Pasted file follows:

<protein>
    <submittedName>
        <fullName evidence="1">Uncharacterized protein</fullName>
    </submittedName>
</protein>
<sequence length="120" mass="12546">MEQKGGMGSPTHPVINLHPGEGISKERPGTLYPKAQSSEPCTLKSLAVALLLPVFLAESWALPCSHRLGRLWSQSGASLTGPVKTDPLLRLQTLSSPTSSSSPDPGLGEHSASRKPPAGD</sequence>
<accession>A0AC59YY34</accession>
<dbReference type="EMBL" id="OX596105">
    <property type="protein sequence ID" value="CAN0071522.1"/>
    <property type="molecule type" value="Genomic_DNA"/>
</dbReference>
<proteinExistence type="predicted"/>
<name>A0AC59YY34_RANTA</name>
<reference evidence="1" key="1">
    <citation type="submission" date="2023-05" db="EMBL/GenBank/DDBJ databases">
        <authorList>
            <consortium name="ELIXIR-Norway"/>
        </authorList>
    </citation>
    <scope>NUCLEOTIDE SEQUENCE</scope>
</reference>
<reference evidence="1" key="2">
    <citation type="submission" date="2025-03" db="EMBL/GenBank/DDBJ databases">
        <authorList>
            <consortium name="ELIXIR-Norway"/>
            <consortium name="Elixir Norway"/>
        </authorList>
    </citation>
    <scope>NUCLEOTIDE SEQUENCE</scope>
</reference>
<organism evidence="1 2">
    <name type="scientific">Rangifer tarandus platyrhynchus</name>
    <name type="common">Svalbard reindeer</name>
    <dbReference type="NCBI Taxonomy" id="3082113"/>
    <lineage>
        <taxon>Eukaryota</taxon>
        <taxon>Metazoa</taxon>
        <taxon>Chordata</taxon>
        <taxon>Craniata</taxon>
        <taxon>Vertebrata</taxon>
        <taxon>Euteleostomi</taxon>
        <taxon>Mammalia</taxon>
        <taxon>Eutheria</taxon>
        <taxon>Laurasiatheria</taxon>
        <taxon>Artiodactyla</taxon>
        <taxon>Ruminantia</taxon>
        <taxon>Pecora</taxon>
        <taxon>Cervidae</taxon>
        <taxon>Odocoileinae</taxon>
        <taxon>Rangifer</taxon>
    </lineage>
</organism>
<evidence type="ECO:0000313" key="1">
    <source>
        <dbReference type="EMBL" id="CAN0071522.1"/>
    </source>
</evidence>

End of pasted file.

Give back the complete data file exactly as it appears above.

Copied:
<protein>
    <submittedName>
        <fullName evidence="1">Uncharacterized protein</fullName>
    </submittedName>
</protein>
<sequence length="120" mass="12546">MEQKGGMGSPTHPVINLHPGEGISKERPGTLYPKAQSSEPCTLKSLAVALLLPVFLAESWALPCSHRLGRLWSQSGASLTGPVKTDPLLRLQTLSSPTSSSSPDPGLGEHSASRKPPAGD</sequence>
<accession>A0AC59YY34</accession>
<dbReference type="EMBL" id="OX596105">
    <property type="protein sequence ID" value="CAN0071522.1"/>
    <property type="molecule type" value="Genomic_DNA"/>
</dbReference>
<proteinExistence type="predicted"/>
<name>A0AC59YY34_RANTA</name>
<reference evidence="1" key="1">
    <citation type="submission" date="2023-05" db="EMBL/GenBank/DDBJ databases">
        <authorList>
            <consortium name="ELIXIR-Norway"/>
        </authorList>
    </citation>
    <scope>NUCLEOTIDE SEQUENCE</scope>
</reference>
<reference evidence="1" key="2">
    <citation type="submission" date="2025-03" db="EMBL/GenBank/DDBJ databases">
        <authorList>
            <consortium name="ELIXIR-Norway"/>
            <consortium name="Elixir Norway"/>
        </authorList>
    </citation>
    <scope>NUCLEOTIDE SEQUENCE</scope>
</reference>
<organism evidence="1 2">
    <name type="scientific">Rangifer tarandus platyrhynchus</name>
    <name type="common">Svalbard reindeer</name>
    <dbReference type="NCBI Taxonomy" id="3082113"/>
    <lineage>
        <taxon>Eukaryota</taxon>
        <taxon>Metazoa</taxon>
        <taxon>Chordata</taxon>
        <taxon>Craniata</taxon>
        <taxon>Vertebrata</taxon>
        <taxon>Euteleostomi</taxon>
        <taxon>Mammalia</taxon>
        <taxon>Eutheria</taxon>
        <taxon>Laurasiatheria</taxon>
        <taxon>Artiodactyla</taxon>
        <taxon>Ruminantia</taxon>
        <taxon>Pecora</taxon>
        <taxon>Cervidae</taxon>
        <taxon>Odocoileinae</taxon>
        <taxon>Rangifer</taxon>
    </lineage>
</organism>
<evidence type="ECO:0000313" key="1">
    <source>
        <dbReference type="EMBL" id="CAN0071522.1"/>
    </source>
</evidence>